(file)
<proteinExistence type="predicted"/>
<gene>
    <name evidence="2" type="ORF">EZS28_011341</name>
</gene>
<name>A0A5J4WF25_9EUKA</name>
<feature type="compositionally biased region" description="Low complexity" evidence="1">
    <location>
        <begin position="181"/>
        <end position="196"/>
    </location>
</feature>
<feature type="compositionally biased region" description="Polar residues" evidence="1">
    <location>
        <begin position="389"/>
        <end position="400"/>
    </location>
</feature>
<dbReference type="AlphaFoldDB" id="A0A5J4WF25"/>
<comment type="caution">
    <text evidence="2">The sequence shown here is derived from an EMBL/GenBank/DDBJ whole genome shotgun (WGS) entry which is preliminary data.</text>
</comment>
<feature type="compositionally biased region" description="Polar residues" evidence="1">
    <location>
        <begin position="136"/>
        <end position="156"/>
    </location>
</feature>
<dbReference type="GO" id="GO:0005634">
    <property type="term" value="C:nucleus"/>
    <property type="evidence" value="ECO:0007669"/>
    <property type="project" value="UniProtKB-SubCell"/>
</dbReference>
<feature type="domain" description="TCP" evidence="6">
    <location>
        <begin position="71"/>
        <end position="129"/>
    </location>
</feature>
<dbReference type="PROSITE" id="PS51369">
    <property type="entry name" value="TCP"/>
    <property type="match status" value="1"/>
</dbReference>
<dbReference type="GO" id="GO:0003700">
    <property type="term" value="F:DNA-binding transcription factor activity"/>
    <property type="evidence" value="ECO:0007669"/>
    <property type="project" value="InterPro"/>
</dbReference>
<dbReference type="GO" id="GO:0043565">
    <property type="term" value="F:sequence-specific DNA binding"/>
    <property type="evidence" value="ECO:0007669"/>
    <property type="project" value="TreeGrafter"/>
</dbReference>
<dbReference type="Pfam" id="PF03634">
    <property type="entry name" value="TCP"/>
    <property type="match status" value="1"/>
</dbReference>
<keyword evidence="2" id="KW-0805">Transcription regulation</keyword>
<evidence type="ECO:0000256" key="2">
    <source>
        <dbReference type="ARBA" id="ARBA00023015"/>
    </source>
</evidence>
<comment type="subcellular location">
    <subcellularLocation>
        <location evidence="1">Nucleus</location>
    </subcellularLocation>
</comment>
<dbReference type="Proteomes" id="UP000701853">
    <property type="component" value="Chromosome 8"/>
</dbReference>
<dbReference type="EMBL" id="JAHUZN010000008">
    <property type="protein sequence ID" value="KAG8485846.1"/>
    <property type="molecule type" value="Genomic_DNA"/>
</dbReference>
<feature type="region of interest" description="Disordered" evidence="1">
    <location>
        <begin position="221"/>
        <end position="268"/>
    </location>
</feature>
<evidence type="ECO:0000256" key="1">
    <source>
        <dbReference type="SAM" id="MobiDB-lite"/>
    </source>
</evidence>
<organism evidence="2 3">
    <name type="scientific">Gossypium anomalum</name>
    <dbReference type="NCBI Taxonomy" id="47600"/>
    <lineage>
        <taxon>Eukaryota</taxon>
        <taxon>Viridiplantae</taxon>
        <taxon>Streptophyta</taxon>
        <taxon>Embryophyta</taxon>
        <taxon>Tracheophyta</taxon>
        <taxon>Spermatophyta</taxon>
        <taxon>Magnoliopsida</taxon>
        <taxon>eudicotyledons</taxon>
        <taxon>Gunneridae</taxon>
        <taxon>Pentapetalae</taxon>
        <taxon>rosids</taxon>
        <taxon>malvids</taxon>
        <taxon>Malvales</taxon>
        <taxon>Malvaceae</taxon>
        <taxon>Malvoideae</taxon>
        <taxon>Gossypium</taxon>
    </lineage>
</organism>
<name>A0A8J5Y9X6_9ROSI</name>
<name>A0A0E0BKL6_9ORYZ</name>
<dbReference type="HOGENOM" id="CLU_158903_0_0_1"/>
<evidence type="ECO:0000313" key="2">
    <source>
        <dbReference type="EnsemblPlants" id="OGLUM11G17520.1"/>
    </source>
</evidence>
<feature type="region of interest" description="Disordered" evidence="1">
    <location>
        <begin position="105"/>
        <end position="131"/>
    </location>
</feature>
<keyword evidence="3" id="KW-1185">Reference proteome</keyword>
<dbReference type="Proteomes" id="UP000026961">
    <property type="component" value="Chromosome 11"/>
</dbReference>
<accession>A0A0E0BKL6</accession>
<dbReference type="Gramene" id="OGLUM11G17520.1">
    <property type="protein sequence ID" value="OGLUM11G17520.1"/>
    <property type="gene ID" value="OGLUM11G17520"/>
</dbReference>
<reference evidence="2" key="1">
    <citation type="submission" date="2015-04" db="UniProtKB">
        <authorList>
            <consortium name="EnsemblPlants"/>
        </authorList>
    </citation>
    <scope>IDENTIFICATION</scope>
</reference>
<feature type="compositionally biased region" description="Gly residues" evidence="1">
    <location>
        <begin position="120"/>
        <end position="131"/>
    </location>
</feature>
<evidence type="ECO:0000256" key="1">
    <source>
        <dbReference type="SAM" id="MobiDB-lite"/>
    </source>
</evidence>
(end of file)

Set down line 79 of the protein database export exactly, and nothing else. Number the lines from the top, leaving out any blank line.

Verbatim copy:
    </location>